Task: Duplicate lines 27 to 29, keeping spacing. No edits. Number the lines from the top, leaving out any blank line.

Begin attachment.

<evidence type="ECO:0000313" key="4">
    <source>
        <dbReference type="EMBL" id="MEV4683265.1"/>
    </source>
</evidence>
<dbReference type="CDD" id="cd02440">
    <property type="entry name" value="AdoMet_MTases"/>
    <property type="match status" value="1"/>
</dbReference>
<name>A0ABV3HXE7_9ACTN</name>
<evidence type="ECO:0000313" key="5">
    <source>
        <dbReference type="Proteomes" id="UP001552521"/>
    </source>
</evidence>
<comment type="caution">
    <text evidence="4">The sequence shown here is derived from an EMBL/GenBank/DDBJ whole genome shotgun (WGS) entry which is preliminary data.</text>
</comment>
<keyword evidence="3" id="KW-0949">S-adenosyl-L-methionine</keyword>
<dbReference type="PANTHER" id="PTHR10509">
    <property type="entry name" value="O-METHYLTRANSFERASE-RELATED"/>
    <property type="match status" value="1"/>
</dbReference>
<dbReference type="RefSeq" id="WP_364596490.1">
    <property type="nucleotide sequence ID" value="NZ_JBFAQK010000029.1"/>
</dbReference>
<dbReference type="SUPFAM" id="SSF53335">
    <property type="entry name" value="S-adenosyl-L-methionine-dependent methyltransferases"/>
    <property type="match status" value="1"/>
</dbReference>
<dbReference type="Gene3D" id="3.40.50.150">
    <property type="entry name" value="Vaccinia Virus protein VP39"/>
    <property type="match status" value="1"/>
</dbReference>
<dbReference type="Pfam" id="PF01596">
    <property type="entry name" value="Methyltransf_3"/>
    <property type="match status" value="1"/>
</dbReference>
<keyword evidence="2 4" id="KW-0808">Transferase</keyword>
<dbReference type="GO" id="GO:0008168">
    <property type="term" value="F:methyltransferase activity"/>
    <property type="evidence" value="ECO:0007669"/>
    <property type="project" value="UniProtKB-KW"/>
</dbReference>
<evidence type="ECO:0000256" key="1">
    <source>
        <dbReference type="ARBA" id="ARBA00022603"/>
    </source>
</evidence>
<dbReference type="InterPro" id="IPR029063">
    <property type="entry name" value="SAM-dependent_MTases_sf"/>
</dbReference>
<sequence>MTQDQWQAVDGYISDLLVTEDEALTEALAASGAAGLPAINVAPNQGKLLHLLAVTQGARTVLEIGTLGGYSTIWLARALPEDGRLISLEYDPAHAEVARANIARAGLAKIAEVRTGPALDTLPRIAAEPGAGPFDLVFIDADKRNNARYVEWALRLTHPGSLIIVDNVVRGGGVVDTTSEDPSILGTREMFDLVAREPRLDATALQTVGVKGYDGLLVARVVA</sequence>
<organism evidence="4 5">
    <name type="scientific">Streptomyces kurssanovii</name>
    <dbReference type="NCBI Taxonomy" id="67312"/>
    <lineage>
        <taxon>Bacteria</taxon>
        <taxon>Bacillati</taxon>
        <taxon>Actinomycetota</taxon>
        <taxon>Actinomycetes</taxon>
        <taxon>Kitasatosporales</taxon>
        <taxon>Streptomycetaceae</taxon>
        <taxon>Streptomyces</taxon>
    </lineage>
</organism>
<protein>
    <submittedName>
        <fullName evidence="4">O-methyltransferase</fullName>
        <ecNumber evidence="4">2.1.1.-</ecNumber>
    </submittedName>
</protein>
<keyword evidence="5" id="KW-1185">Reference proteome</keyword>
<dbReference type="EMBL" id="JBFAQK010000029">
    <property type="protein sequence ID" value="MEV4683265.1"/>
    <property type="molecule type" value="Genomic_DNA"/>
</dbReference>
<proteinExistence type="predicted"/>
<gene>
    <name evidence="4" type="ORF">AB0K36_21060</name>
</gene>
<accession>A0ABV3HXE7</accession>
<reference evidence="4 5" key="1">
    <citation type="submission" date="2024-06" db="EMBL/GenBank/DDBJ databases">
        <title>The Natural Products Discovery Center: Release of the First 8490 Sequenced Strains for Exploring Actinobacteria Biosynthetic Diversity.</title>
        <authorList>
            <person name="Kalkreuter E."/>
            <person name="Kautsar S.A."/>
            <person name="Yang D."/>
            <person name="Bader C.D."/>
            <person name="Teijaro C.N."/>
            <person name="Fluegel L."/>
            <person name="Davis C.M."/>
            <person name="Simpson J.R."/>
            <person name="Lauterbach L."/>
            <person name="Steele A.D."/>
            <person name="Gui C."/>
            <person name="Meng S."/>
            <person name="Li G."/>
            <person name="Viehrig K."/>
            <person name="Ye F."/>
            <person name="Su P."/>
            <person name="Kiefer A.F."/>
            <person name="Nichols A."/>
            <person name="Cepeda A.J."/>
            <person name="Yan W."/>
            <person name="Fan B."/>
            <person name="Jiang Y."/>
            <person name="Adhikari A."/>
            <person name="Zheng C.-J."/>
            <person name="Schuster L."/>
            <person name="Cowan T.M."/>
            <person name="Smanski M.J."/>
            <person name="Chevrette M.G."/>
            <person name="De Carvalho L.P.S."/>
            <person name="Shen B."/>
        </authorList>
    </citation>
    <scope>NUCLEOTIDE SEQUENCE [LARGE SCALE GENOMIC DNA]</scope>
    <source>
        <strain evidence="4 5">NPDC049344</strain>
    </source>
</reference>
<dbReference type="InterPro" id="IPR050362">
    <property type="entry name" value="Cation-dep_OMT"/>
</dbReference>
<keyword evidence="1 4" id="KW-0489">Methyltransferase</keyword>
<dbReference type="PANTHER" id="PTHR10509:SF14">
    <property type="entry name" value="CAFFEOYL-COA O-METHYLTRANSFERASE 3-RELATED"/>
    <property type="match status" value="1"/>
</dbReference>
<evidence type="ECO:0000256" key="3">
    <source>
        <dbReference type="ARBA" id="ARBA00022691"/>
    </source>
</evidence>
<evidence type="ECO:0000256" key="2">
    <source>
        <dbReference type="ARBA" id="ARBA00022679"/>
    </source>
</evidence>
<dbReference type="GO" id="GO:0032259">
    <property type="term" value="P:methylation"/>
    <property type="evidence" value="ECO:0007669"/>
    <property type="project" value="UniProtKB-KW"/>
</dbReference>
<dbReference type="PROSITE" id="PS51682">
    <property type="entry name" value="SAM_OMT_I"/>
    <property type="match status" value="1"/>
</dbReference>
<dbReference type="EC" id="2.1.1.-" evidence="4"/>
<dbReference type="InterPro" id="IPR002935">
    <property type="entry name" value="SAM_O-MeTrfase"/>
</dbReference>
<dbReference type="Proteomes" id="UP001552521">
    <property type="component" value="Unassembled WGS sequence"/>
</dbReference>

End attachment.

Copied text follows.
<dbReference type="SUPFAM" id="SSF53335">
    <property type="entry name" value="S-adenosyl-L-methionine-dependent methyltransferases"/>
    <property type="match status" value="1"/>